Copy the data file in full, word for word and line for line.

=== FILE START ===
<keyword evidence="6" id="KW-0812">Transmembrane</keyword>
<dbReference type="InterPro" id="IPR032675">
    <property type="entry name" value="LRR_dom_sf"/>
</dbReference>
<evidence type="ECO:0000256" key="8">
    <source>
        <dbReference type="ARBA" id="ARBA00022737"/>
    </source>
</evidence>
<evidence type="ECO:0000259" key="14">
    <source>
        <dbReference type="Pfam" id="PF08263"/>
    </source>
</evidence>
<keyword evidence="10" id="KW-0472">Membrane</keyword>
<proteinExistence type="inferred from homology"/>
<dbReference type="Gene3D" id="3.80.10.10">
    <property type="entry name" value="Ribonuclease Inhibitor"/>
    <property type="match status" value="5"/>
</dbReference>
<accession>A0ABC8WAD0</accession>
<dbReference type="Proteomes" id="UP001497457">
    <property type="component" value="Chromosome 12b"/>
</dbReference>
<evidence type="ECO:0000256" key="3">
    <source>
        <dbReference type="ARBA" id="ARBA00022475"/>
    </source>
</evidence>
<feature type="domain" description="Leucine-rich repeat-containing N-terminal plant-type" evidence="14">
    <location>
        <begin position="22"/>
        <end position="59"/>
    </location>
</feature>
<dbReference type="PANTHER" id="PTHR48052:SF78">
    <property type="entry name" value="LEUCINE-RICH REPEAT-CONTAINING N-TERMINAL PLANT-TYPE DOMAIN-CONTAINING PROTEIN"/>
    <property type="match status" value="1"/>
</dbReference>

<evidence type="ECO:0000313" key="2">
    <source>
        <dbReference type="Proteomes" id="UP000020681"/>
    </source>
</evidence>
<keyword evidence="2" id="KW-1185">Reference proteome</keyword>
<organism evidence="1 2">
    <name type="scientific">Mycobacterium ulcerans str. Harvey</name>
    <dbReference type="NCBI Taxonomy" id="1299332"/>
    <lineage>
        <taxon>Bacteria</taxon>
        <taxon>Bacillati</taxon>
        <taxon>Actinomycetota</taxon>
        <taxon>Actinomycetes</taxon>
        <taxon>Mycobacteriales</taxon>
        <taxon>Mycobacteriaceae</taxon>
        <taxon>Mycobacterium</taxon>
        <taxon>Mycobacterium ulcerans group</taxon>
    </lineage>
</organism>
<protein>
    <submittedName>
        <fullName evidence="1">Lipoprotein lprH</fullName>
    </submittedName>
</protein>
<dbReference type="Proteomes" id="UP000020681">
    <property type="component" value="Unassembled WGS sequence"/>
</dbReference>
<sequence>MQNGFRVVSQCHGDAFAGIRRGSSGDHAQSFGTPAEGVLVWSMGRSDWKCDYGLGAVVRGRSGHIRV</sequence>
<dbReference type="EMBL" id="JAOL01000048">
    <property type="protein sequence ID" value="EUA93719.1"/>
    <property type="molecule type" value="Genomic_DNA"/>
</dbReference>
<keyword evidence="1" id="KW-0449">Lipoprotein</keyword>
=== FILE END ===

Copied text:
<keyword evidence="6" id="KW-0812">Transmembrane</keyword>
<dbReference type="InterPro" id="IPR032675">
    <property type="entry name" value="LRR_dom_sf"/>
</dbReference>
<evidence type="ECO:0000256" key="8">
    <source>
        <dbReference type="ARBA" id="ARBA00022737"/>
    </source>
</evidence>
<evidence type="ECO:0000259" key="14">
    <source>
        <dbReference type="Pfam" id="PF08263"/>
    </source>
</evidence>
<keyword evidence="10" id="KW-0472">Membrane</keyword>
<proteinExistence type="inferred from homology"/>
<dbReference type="Gene3D" id="3.80.10.10">
    <property type="entry name" value="Ribonuclease Inhibitor"/>
    <property type="match status" value="5"/>
</dbReference>
<accession>A0ABC8WAD0</accession>
<dbReference type="Proteomes" id="UP001497457">
    <property type="component" value="Chromosome 12b"/>
</dbReference>
<evidence type="ECO:0000256" key="3">
    <source>
        <dbReference type="ARBA" id="ARBA00022475"/>
    </source>
</evidence>
<feature type="domain" description="Leucine-rich repeat-containing N-terminal plant-type" evidence="14">
    <location>
        <begin position="22"/>
        <end position="59"/>
    </location>
</feature>
<dbReference type="PANTHER" id="PTHR48052:SF78">
    <property type="entry name" value="LEUCINE-RICH REPEAT-CONTAINING N-TERMINAL PLANT-TYPE DOMAIN-CONTAINING PROTEIN"/>
    <property type="match status" value="1"/>
</dbReference>

<evidence type="ECO:0000313" key="2">
    <source>
        <dbReference type="Proteomes" id="UP000020681"/>
    </source>
</evidence>
<keyword evidence="2" id="KW-1185">Reference proteome</keyword>
<organism evidence="1 2">
    <name type="scientific">Mycobacterium ulcerans str. Harvey</name>
    <dbReference type="NCBI Taxonomy" id="1299332"/>
    <lineage>
        <taxon>Bacteria</taxon>
        <taxon>Bacillati</taxon>
        <taxon>Actinomycetota</taxon>
        <taxon>Actinomycetes</taxon>
        <taxon>Mycobacteriales</taxon>
        <taxon>Mycobacteriaceae</taxon>
        <taxon>Mycobacterium</taxon>
        <taxon>Mycobacterium ulcerans group</taxon>
    </lineage>
</organism>
<protein>
    <submittedName>
        <fullName evidence="1">Lipoprotein lprH</fullName>
    </submittedName>
</protein>
<dbReference type="Proteomes" id="UP000020681">
    <property type="component" value="Unassembled WGS sequence"/>
</dbReference>
<sequence>MQNGFRVVSQCHGDAFAGIRRGSSGDHAQSFGTPAEGVLVWSMGRSDWKCDYGLGAVVRGRSGHIRV</sequence>
<dbReference type="EMBL" id="JAOL01000048">
    <property type="protein sequence ID" value="EUA93719.1"/>
    <property type="molecule type" value="Genomic_DNA"/>
</dbReference>
<keyword evidence="1" id="KW-0449">Lipoprotein</keyword>